The Tragic End To The Von Erich Brothers And 10 More Pro Wrestler Deaths Throughout History

The death of a public figure can be extraordinarily saddening. But in addition to the unfortunate passings of various actors, artists, and musicians, we are going to also cover the deaths of professional wrestlers throughout history. The new release of A24 biopic The Iron Claw deals with the lives of the famous Von Erichs, a band of brothers whose claim to fame in the 1980s arose from wrestling. Making a name for themselves in an extremely competitive field, the Von Erichs lived lives of tragedy and triumph, much like the professional wrestlers we’ve wrote about below.

From the mysterious murder of Dino Bravo to the bleak end of Sylvester Ritter, here are just some of many professional wrestlers who met unfortunate ends.

Randy Savage Didn’t Die In A Car Accident, Despite What Early Reports Say

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When Randy “Macho Man” Savage passed on May 20, 2011, it was first reported that he’d been in a car crash. Savage, who’d been traveling in a car with his wife Barbara in Florida, reportedly lost consciousness and crashed into a tree.

Autopsy results later indicated Savage hadn’t succumbed to injuries he sustained in the crash. He had suffered a “cardiovascular event” that actually caused the crash. Savage, who’d left wrestling years earlier, had no history of heart problems, but his official cause of death was heart disease.

There were minimal amounts of drugs and alcohol found in his body, he had an enlarged heart, and coronary artery disease was present at the time of his death. Barbara was not severely injured in the accident.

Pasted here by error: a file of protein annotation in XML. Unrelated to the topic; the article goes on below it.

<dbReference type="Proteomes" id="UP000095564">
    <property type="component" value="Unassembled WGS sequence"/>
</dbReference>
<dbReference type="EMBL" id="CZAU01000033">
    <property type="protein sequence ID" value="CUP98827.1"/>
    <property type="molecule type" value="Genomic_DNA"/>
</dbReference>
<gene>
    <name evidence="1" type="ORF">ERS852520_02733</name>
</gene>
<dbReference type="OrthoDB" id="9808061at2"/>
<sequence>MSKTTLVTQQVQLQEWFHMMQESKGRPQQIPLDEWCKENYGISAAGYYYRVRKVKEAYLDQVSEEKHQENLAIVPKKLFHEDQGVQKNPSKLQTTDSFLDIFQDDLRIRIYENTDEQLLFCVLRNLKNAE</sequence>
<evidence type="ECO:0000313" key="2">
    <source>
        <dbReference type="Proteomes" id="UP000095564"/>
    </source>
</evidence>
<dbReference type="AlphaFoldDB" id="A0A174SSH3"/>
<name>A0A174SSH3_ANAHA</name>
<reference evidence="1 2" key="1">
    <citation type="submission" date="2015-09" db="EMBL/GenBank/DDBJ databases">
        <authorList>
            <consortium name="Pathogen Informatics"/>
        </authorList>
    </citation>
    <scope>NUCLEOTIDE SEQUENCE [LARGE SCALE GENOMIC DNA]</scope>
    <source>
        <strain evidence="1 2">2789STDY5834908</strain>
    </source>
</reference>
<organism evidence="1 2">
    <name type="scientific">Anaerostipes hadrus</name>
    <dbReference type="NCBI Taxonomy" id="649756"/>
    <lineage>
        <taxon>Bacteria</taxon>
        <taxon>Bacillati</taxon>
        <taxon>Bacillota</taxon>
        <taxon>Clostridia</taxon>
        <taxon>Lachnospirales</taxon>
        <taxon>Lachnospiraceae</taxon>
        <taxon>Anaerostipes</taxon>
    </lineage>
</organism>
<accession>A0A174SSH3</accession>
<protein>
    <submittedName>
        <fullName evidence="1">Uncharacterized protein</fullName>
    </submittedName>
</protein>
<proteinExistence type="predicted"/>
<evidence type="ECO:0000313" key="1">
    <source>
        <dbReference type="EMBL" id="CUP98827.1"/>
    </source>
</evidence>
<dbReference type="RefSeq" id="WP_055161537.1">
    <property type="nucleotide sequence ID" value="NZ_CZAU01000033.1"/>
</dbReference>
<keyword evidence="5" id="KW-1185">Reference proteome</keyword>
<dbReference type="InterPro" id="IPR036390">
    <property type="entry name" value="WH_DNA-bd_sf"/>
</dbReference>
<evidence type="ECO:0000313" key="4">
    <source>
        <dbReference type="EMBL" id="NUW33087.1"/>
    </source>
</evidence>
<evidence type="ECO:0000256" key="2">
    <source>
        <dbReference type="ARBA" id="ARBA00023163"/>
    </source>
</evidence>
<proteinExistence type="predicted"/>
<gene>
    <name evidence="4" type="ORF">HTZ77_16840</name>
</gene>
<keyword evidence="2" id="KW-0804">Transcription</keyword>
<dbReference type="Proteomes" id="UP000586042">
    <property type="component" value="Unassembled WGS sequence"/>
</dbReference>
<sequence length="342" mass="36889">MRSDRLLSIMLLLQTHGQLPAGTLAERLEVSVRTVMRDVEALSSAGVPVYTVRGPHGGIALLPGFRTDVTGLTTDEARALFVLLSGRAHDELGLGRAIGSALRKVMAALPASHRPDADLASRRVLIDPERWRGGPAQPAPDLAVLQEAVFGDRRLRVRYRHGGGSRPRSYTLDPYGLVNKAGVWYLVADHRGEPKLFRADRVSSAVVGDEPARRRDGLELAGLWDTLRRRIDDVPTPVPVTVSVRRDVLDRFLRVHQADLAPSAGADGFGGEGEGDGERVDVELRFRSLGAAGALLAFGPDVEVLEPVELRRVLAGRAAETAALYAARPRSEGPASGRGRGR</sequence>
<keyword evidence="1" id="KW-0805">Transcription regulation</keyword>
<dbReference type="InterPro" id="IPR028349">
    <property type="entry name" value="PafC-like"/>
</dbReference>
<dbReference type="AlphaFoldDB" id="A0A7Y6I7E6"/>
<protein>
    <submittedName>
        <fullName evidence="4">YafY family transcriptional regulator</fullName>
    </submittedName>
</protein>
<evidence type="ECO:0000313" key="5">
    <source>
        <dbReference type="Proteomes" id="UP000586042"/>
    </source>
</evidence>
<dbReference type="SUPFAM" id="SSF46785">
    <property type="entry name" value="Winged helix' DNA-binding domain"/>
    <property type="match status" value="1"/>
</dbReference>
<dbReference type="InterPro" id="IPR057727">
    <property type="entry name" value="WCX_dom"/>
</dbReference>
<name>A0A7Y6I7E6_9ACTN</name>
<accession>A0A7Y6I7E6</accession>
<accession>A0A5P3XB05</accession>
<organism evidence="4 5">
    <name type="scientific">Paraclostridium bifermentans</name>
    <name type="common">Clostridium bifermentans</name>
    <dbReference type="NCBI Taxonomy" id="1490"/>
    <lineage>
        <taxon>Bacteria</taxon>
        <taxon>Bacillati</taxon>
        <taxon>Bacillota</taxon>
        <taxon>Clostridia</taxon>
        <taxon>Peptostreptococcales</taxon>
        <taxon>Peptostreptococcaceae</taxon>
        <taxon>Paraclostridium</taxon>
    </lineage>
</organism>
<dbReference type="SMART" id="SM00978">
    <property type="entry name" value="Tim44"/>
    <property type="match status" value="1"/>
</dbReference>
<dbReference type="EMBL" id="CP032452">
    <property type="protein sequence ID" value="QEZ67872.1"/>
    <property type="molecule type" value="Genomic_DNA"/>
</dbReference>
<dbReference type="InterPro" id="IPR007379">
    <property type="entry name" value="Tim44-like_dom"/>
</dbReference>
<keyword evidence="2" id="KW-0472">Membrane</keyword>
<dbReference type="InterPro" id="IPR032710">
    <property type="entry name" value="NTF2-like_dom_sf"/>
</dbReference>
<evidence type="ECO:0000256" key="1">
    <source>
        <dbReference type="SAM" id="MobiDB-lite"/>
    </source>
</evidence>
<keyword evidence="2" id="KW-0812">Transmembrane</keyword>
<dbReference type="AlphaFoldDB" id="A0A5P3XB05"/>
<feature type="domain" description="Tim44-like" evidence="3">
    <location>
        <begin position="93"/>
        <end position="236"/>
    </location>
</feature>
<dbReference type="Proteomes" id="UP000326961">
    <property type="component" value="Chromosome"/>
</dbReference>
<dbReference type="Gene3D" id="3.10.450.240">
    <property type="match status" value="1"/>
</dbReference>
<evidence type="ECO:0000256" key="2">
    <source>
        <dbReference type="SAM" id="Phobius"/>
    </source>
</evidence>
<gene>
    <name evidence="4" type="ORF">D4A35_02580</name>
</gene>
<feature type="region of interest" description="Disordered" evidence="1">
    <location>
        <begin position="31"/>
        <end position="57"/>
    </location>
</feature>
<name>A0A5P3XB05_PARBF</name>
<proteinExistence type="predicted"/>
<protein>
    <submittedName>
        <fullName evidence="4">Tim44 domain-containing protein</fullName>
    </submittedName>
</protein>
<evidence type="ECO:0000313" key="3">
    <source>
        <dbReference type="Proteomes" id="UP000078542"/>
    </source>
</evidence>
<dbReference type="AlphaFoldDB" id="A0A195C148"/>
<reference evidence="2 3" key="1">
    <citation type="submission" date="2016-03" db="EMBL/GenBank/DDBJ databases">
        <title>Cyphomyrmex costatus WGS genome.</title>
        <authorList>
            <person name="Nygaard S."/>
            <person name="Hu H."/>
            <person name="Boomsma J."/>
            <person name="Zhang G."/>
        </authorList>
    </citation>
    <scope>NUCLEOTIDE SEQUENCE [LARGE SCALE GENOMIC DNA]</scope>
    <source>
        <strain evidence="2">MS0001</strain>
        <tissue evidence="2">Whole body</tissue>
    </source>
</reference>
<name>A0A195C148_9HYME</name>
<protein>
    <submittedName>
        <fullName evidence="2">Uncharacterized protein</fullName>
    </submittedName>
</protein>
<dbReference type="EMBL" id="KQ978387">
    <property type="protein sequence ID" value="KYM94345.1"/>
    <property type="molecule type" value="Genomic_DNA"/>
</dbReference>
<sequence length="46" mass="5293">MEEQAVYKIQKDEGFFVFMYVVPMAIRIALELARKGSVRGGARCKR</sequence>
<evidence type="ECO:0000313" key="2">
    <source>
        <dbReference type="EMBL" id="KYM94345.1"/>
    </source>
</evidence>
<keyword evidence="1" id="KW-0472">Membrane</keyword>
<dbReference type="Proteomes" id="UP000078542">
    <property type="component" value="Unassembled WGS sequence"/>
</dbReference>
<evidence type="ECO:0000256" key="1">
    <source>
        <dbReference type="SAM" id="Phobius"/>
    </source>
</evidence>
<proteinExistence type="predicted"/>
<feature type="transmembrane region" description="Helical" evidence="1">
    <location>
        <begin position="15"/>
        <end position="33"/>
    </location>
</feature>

After Savage was cremated, his ashes were poured at the same spot on his property where his dog’s remains had been placed just days before. Savage’s brother, Lanny, poured both sets of ashes – an ominous task when he did so for the dog, Hercules. When Randy insisted Lanny pour Hercules’s ashes, Lanny asked why and Randy replied

I want you to do it. If anything happens, I want you to do the same thing with my ashes, the same way, the same place. If it’s good enough for Hercules, it’s good enough for me.

Sylvester Ritter AKA Junkyard Dog Died alone On A Mississippi highway

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Before becoming a professional wrestler, Sylvester Ritter (AKA Junkyard Dog) was a star college football player. He also spent time working in a wrecking yard, a role that informed his future wrestling moniker.

Regarded as the first Black superstar in professional wrestling, Ritter was still active in the ring when he passed unexpectedly in 2004. He spent the late 1990s wrestling for Extreme Championship Wrestling, a branch of what is now World Wrestling Entertainment, and also on the independent wrestling circuit. Ritter had struggled with substance abuse, but at the time of his passing was reportedly trying to “fight it off and beat it.”

According to his friend and fellow wrestler Ted DiBiase:

I know around the time of his death, the car accident, that he was going back [to rehab]. I remember he and I talking about it, and he was trying to help other kids that were at this place, doing drugs and stuff.